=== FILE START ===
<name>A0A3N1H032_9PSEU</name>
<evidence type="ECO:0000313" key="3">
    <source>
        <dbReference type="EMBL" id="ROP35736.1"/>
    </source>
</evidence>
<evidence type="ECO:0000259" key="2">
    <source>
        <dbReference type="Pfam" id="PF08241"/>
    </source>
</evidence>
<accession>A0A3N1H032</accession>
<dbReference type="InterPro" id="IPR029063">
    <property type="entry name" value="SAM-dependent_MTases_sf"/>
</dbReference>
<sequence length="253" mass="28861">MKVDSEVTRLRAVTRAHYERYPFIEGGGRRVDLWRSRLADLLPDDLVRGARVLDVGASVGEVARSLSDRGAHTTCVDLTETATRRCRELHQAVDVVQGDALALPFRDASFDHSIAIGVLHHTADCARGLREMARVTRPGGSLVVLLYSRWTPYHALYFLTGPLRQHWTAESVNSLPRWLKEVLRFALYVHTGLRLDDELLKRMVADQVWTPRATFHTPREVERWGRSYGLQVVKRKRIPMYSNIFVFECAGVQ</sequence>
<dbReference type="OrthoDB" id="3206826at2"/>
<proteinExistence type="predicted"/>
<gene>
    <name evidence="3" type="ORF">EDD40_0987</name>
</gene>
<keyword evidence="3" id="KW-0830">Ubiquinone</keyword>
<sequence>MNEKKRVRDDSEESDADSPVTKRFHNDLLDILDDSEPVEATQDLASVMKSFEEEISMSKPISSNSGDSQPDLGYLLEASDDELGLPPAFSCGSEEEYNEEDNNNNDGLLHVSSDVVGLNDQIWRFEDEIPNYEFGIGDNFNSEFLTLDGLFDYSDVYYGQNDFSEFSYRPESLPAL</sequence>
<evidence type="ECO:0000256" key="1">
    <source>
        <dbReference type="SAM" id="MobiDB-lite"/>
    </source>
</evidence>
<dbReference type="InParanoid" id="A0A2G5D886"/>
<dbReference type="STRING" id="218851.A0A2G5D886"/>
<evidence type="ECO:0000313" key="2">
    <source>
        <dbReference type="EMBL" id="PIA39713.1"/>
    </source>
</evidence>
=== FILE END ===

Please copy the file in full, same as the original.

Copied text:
<name>A0A3N1H032_9PSEU</name>
<evidence type="ECO:0000313" key="3">
    <source>
        <dbReference type="EMBL" id="ROP35736.1"/>
    </source>
</evidence>
<evidence type="ECO:0000259" key="2">
    <source>
        <dbReference type="Pfam" id="PF08241"/>
    </source>
</evidence>
<accession>A0A3N1H032</accession>
<dbReference type="InterPro" id="IPR029063">
    <property type="entry name" value="SAM-dependent_MTases_sf"/>
</dbReference>
<sequence length="253" mass="28861">MKVDSEVTRLRAVTRAHYERYPFIEGGGRRVDLWRSRLADLLPDDLVRGARVLDVGASVGEVARSLSDRGAHTTCVDLTETATRRCRELHQAVDVVQGDALALPFRDASFDHSIAIGVLHHTADCARGLREMARVTRPGGSLVVLLYSRWTPYHALYFLTGPLRQHWTAESVNSLPRWLKEVLRFALYVHTGLRLDDELLKRMVADQVWTPRATFHTPREVERWGRSYGLQVVKRKRIPMYSNIFVFECAGVQ</sequence>
<dbReference type="OrthoDB" id="3206826at2"/>
<proteinExistence type="predicted"/>
<gene>
    <name evidence="3" type="ORF">EDD40_0987</name>
</gene>
<keyword evidence="3" id="KW-0830">Ubiquinone</keyword>
<sequence>MNEKKRVRDDSEESDADSPVTKRFHNDLLDILDDSEPVEATQDLASVMKSFEEEISMSKPISSNSGDSQPDLGYLLEASDDELGLPPAFSCGSEEEYNEEDNNNNDGLLHVSSDVVGLNDQIWRFEDEIPNYEFGIGDNFNSEFLTLDGLFDYSDVYYGQNDFSEFSYRPESLPAL</sequence>
<evidence type="ECO:0000256" key="1">
    <source>
        <dbReference type="SAM" id="MobiDB-lite"/>
    </source>
</evidence>
<dbReference type="InParanoid" id="A0A2G5D886"/>
<dbReference type="STRING" id="218851.A0A2G5D886"/>
<evidence type="ECO:0000313" key="2">
    <source>
        <dbReference type="EMBL" id="PIA39713.1"/>
    </source>
</evidence>